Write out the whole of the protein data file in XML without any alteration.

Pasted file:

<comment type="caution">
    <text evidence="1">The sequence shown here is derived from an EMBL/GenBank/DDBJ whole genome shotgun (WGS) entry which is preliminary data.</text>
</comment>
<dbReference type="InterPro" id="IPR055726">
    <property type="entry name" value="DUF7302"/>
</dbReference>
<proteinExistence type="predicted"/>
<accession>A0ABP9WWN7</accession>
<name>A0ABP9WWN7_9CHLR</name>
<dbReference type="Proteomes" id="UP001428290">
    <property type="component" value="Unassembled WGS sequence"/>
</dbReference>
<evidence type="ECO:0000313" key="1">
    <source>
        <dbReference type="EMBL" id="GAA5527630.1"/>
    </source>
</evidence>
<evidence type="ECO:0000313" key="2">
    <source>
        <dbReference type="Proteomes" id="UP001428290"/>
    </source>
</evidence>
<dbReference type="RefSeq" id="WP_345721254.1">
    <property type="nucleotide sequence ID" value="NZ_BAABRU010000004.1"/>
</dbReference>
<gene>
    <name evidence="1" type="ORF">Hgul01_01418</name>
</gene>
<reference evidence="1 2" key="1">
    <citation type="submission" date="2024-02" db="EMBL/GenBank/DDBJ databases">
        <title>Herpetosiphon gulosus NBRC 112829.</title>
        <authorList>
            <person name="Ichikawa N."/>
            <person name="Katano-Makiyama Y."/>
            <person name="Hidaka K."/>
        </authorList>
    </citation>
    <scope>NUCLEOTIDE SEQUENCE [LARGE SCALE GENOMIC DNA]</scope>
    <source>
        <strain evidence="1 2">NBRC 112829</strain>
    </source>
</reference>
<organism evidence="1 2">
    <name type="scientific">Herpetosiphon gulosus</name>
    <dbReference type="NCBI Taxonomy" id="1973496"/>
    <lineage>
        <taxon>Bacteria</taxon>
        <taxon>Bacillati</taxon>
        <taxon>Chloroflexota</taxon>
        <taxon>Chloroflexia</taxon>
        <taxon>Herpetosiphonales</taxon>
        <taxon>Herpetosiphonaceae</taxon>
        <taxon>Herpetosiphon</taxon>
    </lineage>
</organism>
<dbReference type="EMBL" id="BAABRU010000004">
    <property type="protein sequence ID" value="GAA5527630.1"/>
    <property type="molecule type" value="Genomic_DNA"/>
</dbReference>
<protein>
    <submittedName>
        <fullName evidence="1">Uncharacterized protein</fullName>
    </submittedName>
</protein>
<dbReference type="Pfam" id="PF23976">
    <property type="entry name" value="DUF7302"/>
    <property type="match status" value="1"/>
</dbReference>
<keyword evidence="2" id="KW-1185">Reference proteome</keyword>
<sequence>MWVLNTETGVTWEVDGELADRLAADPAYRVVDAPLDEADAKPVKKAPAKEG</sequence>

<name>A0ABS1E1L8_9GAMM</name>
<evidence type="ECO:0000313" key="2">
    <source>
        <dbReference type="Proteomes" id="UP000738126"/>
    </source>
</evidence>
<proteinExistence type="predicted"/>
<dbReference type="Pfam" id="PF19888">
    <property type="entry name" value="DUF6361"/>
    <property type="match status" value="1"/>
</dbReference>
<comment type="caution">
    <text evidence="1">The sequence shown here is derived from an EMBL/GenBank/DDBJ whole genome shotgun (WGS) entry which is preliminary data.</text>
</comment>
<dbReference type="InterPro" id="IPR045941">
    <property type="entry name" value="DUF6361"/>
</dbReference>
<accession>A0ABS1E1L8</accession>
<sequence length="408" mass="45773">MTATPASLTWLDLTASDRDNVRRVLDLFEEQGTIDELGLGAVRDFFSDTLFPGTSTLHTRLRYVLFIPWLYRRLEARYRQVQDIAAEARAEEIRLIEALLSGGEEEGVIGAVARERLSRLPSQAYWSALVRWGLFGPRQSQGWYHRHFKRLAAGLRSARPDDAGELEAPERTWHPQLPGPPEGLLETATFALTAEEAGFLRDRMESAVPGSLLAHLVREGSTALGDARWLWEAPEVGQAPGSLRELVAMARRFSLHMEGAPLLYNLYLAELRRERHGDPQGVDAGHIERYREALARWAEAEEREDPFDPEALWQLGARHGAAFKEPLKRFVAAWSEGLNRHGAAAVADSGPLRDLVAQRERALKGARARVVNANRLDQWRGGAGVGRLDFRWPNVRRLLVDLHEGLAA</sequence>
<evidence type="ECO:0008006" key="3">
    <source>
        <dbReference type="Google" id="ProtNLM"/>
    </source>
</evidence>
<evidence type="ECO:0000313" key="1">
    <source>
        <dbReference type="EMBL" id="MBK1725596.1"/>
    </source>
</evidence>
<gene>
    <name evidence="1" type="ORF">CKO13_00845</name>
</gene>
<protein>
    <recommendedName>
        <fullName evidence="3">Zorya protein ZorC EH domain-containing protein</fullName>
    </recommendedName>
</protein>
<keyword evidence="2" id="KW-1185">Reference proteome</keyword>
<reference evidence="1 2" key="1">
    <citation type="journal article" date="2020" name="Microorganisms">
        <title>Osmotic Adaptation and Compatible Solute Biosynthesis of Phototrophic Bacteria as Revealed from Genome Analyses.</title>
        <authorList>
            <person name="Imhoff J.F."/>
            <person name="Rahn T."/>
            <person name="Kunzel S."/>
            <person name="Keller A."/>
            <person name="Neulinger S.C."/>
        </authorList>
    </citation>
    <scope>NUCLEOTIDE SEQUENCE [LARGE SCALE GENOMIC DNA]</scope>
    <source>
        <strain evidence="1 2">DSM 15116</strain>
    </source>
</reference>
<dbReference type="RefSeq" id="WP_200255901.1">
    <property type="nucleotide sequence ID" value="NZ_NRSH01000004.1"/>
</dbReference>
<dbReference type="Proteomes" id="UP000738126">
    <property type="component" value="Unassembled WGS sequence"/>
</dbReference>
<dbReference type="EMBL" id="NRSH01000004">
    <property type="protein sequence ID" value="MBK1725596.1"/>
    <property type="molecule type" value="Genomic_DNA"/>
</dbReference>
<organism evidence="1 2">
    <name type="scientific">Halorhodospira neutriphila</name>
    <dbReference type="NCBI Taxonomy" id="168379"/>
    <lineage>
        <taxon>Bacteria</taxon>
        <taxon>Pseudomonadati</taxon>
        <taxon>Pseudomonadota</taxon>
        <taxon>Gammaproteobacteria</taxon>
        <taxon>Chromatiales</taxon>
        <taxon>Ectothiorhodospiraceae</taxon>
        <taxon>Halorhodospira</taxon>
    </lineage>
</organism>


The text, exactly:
<comment type="caution">
    <text evidence="1">The sequence shown here is derived from an EMBL/GenBank/DDBJ whole genome shotgun (WGS) entry which is preliminary data.</text>
</comment>
<dbReference type="InterPro" id="IPR055726">
    <property type="entry name" value="DUF7302"/>
</dbReference>
<proteinExistence type="predicted"/>
<accession>A0ABP9WWN7</accession>
<name>A0ABP9WWN7_9CHLR</name>
<dbReference type="Proteomes" id="UP001428290">
    <property type="component" value="Unassembled WGS sequence"/>
</dbReference>
<evidence type="ECO:0000313" key="1">
    <source>
        <dbReference type="EMBL" id="GAA5527630.1"/>
    </source>
</evidence>
<evidence type="ECO:0000313" key="2">
    <source>
        <dbReference type="Proteomes" id="UP001428290"/>
    </source>
</evidence>
<dbReference type="RefSeq" id="WP_345721254.1">
    <property type="nucleotide sequence ID" value="NZ_BAABRU010000004.1"/>
</dbReference>
<gene>
    <name evidence="1" type="ORF">Hgul01_01418</name>
</gene>
<reference evidence="1 2" key="1">
    <citation type="submission" date="2024-02" db="EMBL/GenBank/DDBJ databases">
        <title>Herpetosiphon gulosus NBRC 112829.</title>
        <authorList>
            <person name="Ichikawa N."/>
            <person name="Katano-Makiyama Y."/>
            <person name="Hidaka K."/>
        </authorList>
    </citation>
    <scope>NUCLEOTIDE SEQUENCE [LARGE SCALE GENOMIC DNA]</scope>
    <source>
        <strain evidence="1 2">NBRC 112829</strain>
    </source>
</reference>
<organism evidence="1 2">
    <name type="scientific">Herpetosiphon gulosus</name>
    <dbReference type="NCBI Taxonomy" id="1973496"/>
    <lineage>
        <taxon>Bacteria</taxon>
        <taxon>Bacillati</taxon>
        <taxon>Chloroflexota</taxon>
        <taxon>Chloroflexia</taxon>
        <taxon>Herpetosiphonales</taxon>
        <taxon>Herpetosiphonaceae</taxon>
        <taxon>Herpetosiphon</taxon>
    </lineage>
</organism>
<dbReference type="EMBL" id="BAABRU010000004">
    <property type="protein sequence ID" value="GAA5527630.1"/>
    <property type="molecule type" value="Genomic_DNA"/>
</dbReference>
<protein>
    <submittedName>
        <fullName evidence="1">Uncharacterized protein</fullName>
    </submittedName>
</protein>
<dbReference type="Pfam" id="PF23976">
    <property type="entry name" value="DUF7302"/>
    <property type="match status" value="1"/>
</dbReference>
<keyword evidence="2" id="KW-1185">Reference proteome</keyword>
<sequence>MWVLNTETGVTWEVDGELADRLAADPAYRVVDAPLDEADAKPVKKAPAKEG</sequence>

<name>A0ABS1E1L8_9GAMM</name>
<evidence type="ECO:0000313" key="2">
    <source>
        <dbReference type="Proteomes" id="UP000738126"/>
    </source>
</evidence>
<proteinExistence type="predicted"/>
<dbReference type="Pfam" id="PF19888">
    <property type="entry name" value="DUF6361"/>
    <property type="match status" value="1"/>
</dbReference>
<comment type="caution">
    <text evidence="1">The sequence shown here is derived from an EMBL/GenBank/DDBJ whole genome shotgun (WGS) entry which is preliminary data.</text>
</comment>
<dbReference type="InterPro" id="IPR045941">
    <property type="entry name" value="DUF6361"/>
</dbReference>
<accession>A0ABS1E1L8</accession>
<sequence length="408" mass="45773">MTATPASLTWLDLTASDRDNVRRVLDLFEEQGTIDELGLGAVRDFFSDTLFPGTSTLHTRLRYVLFIPWLYRRLEARYRQVQDIAAEARAEEIRLIEALLSGGEEEGVIGAVARERLSRLPSQAYWSALVRWGLFGPRQSQGWYHRHFKRLAAGLRSARPDDAGELEAPERTWHPQLPGPPEGLLETATFALTAEEAGFLRDRMESAVPGSLLAHLVREGSTALGDARWLWEAPEVGQAPGSLRELVAMARRFSLHMEGAPLLYNLYLAELRRERHGDPQGVDAGHIERYREALARWAEAEEREDPFDPEALWQLGARHGAAFKEPLKRFVAAWSEGLNRHGAAAVADSGPLRDLVAQRERALKGARARVVNANRLDQWRGGAGVGRLDFRWPNVRRLLVDLHEGLAA</sequence>
<evidence type="ECO:0008006" key="3">
    <source>
        <dbReference type="Google" id="ProtNLM"/>
    </source>
</evidence>
<evidence type="ECO:0000313" key="1">
    <source>
        <dbReference type="EMBL" id="MBK1725596.1"/>
    </source>
</evidence>
<gene>
    <name evidence="1" type="ORF">CKO13_00845</name>
</gene>
<protein>
    <recommendedName>
        <fullName evidence="3">Zorya protein ZorC EH domain-containing protein</fullName>
    </recommendedName>
</protein>
<keyword evidence="2" id="KW-1185">Reference proteome</keyword>
<reference evidence="1 2" key="1">
    <citation type="journal article" date="2020" name="Microorganisms">
        <title>Osmotic Adaptation and Compatible Solute Biosynthesis of Phototrophic Bacteria as Revealed from Genome Analyses.</title>
        <authorList>
            <person name="Imhoff J.F."/>
            <person name="Rahn T."/>
            <person name="Kunzel S."/>
            <person name="Keller A."/>
            <person name="Neulinger S.C."/>
        </authorList>
    </citation>
    <scope>NUCLEOTIDE SEQUENCE [LARGE SCALE GENOMIC DNA]</scope>
    <source>
        <strain evidence="1 2">DSM 15116</strain>
    </source>
</reference>
<dbReference type="RefSeq" id="WP_200255901.1">
    <property type="nucleotide sequence ID" value="NZ_NRSH01000004.1"/>
</dbReference>
<dbReference type="Proteomes" id="UP000738126">
    <property type="component" value="Unassembled WGS sequence"/>
</dbReference>
<dbReference type="EMBL" id="NRSH01000004">
    <property type="protein sequence ID" value="MBK1725596.1"/>
    <property type="molecule type" value="Genomic_DNA"/>
</dbReference>
<organism evidence="1 2">
    <name type="scientific">Halorhodospira neutriphila</name>
    <dbReference type="NCBI Taxonomy" id="168379"/>
    <lineage>
        <taxon>Bacteria</taxon>
        <taxon>Pseudomonadati</taxon>
        <taxon>Pseudomonadota</taxon>
        <taxon>Gammaproteobacteria</taxon>
        <taxon>Chromatiales</taxon>
        <taxon>Ectothiorhodospiraceae</taxon>
        <taxon>Halorhodospira</taxon>
    </lineage>
</organism>